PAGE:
Music: Patsy Cline - "In Care Of The Blues." It can be downloaded HERE.

Tuesday, April 5, 2011


Featured on 'Trailers From Hell': In the hope of winning a fortune, five Tijuana street urchins pool their meager earnings each week in order to buy a $2 ticket at the Caliente racetrack. Friendly American Mr. Jones places their bets, although he disapproves of their selections.

After losing for 11 consecutive weeks, the boys decide to make Jesus a partner in their venture. They steal a dime from the church poor box, add it to their cash, place their bet, and win $81,513. But they cannot find Mr. Jones, and they refuse to trust any other adult to cash the ticket for them. Juanita, the sister of one of the boys, contacts Jones in Los Angeles, and he promises to drive down the next day. But as he approaches the pay window he suffers a fatal heart attack, and the ticket blows off into a pile of rubbish. After a futile search for the lost ticket, the five boys return to the church and replace the dime they had "borrowed" from the poor box.

An offbeat B-picture that slipped through the cracks, this Tijuana-set saga was the debut feature of prolific TV director Boris Sagal. After several "Dr. Kildare" episodes, MGM assigned him to this as a test run before handing him the bigger budget Richard Chamberlain vehicle "Twilight of Honor."


Monday, April 4, 2011


NEWSFLASH: 'J.K. Rowling Considering Harry Potter e-Books'

Oh she's considering it?? Gee, what with e-books taking over the marketplace and all... Good idea, J.K. ...

SUBHED: The move would transform the electronic market and add to Rowling’s already impressive net worth

While the availability of Rowling's modern classics will undoubtedly ignite tremendous sales across the board, the current e-book market does NOT need any kind of transformation. In fact, e-book Sales Continue to Break Records with +164.4 Percent Gains for 2010. In fact, self-published e-book authors are finally starting to be discovered and make real money from their work (Amanda Hocking, anyone?). Need proof? Just ask this guy.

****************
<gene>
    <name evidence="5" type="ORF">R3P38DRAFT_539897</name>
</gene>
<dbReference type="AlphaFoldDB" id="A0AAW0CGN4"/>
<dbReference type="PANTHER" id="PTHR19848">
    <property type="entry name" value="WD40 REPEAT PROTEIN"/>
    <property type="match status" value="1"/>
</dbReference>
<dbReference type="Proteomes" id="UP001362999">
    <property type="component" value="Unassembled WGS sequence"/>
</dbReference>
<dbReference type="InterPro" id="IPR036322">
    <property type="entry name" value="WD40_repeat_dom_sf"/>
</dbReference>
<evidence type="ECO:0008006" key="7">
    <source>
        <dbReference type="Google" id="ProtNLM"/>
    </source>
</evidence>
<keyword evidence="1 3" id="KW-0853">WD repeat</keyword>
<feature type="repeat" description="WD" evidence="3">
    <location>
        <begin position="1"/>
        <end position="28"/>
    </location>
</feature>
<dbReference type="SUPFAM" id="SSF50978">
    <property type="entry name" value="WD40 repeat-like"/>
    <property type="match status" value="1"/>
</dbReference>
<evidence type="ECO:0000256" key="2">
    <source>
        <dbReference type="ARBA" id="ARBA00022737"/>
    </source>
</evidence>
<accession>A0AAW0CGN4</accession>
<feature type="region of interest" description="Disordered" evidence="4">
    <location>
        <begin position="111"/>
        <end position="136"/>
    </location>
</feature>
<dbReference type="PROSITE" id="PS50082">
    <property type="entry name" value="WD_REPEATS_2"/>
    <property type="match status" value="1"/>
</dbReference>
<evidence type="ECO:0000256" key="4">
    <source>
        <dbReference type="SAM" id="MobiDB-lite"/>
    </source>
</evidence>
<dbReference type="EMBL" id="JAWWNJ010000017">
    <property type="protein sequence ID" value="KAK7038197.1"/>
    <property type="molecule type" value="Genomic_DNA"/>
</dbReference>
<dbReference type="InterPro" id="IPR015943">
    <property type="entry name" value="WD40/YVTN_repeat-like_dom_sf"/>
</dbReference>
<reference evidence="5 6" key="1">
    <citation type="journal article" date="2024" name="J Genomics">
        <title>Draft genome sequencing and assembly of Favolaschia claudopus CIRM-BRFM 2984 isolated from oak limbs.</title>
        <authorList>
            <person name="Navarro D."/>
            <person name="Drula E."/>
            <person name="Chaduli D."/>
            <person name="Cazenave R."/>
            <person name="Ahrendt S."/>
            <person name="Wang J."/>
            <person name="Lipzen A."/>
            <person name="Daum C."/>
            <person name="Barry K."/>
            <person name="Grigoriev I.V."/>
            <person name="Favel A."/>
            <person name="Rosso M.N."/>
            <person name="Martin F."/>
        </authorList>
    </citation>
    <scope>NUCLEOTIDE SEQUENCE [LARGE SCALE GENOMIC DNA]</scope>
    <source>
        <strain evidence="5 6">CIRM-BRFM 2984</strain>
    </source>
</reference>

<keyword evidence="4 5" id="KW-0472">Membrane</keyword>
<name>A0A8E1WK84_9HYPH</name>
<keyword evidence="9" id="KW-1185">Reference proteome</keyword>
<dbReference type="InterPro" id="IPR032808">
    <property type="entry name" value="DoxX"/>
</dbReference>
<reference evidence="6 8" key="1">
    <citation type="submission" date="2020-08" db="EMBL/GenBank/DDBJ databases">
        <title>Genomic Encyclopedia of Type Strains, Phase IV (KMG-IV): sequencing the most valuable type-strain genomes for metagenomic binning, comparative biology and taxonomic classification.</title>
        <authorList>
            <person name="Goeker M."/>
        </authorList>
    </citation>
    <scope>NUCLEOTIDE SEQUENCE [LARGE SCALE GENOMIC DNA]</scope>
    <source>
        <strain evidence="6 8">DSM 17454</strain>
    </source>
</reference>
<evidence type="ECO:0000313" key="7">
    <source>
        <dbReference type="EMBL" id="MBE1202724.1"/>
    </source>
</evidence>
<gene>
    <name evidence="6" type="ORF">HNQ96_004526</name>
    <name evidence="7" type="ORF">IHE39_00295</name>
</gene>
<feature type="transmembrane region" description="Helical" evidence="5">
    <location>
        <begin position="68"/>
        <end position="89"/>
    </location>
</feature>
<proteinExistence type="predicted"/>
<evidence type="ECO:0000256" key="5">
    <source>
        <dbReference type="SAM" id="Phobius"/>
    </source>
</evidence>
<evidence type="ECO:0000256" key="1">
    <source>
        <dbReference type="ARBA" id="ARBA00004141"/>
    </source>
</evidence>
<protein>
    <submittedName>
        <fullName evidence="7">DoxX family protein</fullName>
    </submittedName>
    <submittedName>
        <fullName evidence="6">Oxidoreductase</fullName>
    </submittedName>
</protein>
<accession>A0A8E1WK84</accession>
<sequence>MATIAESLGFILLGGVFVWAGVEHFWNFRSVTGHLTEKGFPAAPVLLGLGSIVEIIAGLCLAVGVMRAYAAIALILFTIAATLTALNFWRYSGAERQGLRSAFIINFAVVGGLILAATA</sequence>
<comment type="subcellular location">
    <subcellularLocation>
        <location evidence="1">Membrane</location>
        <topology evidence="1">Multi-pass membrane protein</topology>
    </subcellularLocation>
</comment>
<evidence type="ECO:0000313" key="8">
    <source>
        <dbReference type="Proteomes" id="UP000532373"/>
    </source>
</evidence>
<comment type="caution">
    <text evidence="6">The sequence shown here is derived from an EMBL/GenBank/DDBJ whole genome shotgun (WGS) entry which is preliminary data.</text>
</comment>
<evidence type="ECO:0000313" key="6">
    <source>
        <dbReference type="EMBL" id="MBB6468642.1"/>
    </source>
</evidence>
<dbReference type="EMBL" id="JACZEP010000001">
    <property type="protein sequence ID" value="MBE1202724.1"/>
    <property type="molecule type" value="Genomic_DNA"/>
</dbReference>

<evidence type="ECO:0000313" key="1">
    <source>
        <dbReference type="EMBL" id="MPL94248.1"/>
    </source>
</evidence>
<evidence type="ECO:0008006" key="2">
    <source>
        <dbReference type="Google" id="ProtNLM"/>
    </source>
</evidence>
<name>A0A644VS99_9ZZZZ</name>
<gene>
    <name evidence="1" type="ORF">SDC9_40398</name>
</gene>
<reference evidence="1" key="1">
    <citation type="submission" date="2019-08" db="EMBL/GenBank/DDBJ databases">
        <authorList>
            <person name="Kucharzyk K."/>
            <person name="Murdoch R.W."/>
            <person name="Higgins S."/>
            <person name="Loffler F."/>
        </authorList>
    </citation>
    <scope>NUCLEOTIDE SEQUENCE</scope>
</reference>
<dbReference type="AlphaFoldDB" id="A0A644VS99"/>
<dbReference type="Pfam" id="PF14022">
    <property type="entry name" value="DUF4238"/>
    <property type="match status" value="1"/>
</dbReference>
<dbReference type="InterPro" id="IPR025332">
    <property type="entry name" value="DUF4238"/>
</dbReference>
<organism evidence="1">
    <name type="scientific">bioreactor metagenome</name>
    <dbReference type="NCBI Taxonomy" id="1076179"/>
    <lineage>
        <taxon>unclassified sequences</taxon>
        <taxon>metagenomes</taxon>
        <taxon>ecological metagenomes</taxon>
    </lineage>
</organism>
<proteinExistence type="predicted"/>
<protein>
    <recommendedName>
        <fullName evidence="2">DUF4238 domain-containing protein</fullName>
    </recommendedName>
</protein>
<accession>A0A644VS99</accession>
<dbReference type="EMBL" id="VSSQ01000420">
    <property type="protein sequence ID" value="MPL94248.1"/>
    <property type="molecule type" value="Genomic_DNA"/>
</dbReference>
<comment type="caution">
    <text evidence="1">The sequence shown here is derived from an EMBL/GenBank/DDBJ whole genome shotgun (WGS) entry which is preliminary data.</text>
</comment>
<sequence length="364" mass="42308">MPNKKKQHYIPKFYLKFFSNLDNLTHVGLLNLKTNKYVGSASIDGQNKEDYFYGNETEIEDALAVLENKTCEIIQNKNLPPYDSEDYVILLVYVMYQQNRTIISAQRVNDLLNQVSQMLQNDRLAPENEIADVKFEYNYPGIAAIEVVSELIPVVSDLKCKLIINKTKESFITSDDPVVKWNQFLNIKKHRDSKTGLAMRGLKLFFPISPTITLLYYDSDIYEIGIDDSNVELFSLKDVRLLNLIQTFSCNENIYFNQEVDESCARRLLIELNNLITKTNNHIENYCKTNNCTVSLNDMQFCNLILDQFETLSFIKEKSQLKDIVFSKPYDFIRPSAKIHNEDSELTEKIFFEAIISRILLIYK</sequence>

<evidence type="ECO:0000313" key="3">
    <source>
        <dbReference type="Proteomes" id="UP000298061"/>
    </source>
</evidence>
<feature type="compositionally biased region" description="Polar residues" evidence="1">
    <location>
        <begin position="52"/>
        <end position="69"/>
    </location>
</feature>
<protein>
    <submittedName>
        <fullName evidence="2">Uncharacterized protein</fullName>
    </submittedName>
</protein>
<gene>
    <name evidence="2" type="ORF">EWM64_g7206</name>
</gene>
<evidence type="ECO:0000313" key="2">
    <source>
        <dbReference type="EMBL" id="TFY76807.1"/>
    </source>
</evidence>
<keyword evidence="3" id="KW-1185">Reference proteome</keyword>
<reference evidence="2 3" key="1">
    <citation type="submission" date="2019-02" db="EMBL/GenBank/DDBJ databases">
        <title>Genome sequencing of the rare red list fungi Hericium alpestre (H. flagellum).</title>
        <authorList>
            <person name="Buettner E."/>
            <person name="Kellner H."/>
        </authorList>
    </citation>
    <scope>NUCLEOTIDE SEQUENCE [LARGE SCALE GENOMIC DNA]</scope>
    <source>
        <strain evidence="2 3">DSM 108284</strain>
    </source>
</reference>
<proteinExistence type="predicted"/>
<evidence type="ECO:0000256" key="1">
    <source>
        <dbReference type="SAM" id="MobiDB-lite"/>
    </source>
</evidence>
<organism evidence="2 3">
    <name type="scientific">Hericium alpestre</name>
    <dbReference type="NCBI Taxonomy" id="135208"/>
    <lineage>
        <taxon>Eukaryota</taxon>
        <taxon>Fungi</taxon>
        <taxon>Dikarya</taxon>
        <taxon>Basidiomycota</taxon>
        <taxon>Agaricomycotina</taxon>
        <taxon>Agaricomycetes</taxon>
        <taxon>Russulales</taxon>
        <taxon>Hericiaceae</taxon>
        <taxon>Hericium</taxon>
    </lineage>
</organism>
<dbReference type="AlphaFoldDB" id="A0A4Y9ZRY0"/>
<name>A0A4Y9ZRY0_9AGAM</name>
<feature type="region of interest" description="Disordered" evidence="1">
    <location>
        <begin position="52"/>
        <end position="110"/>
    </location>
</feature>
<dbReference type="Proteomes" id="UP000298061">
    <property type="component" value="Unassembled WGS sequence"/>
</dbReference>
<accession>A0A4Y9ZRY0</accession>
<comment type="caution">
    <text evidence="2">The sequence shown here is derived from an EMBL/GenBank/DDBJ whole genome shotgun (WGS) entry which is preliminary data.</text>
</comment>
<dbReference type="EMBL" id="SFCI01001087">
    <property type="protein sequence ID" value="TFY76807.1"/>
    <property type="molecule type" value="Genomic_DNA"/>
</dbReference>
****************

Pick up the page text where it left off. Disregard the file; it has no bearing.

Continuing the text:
In any case, to read more about Rowling entering the e-book world, click HERE.

Friday, April 1, 2011


Play play for some mood music

Tom was only back from Korea for a week and he had to make sure he made the most of it. The next leg of the tour would be rough. Or so they predicted.

Rumor was his outfit was headed for the 38th Parallel and that it was gonna get all sorts of ugly before it got better. But he shrugged it off like he did most things. It was his way of dealing.

Riding the bus he was sweaty and the Nevada heat was almost unbearable at this time of the day. For a moment, he wondered just what in the fuck he was doing in this sandpit but then quickly reminded himself it could be his last chance to do those things left for the back-burner like visit Grauman's Chinese Theatre, place his hands in Bogie's on the wall and stick his foot into the majestic Pacific.

This was the time.

His buddies Chip and Phil -- also on leave -- decided to stay at the El Rancho and win back the $45 they were gambling with all week. In a way, he was bummed because that the next time they'd cross paths would probably be in a foxhole somewhere between Suwon or Wonju. As he tried to get that haunting sound of mortar fire out of his brain, the brakes of the bus pushed him forward a bit. He was about 300 miles outside of Las Vegas and had about an hour at bus stop before they shoved off once again towards La La Land.

Tom wasn't off the bus but a minute when he noticed the ladies. There was something odd about them. While they looked like twins, one could've simply been a lookalike older sibling. Watching them, he was mesmerized by how different they seemed. The older-looking one clutched onto her knitting while the other was a peppy and lanky sprite hopping around the bus stop and ultimately stopping at the lunch counter. He drummed up to her and bought her a Pepsi while she tried to drum up a beer. He asked her name. It was Swerve. Betty Swerve. Her sister was Barbara. He smiled. "Betty and Barbara Swerve..." It had a ring to it.

For the next hour, the three shared a bench outside and they spoke of their hometowns, favorite movies and yes, the war. When Tom asked why they were on the bus, they got quiet and Barbara blurted out that they needed a change. Betty joked that they busted out of the loony bin and hopped onto the first bus they could find back in Chicago. All three laughed.

It wasn't long before they were back in their seats and he was off to explore the wild side of Hollywood. And the Swerve Sisters? Tom never saw them get off the bus.

Months later, lying in the muddy foxhole, Tom drummed up memories that would keep him safe. He thought often of Betty and Babs and wondered whatever became of them. But mostly, he just wanted to know if they were telling him the truth.

Music: Jim Reeves, 'Bimbo'. It can be downloaded HERE.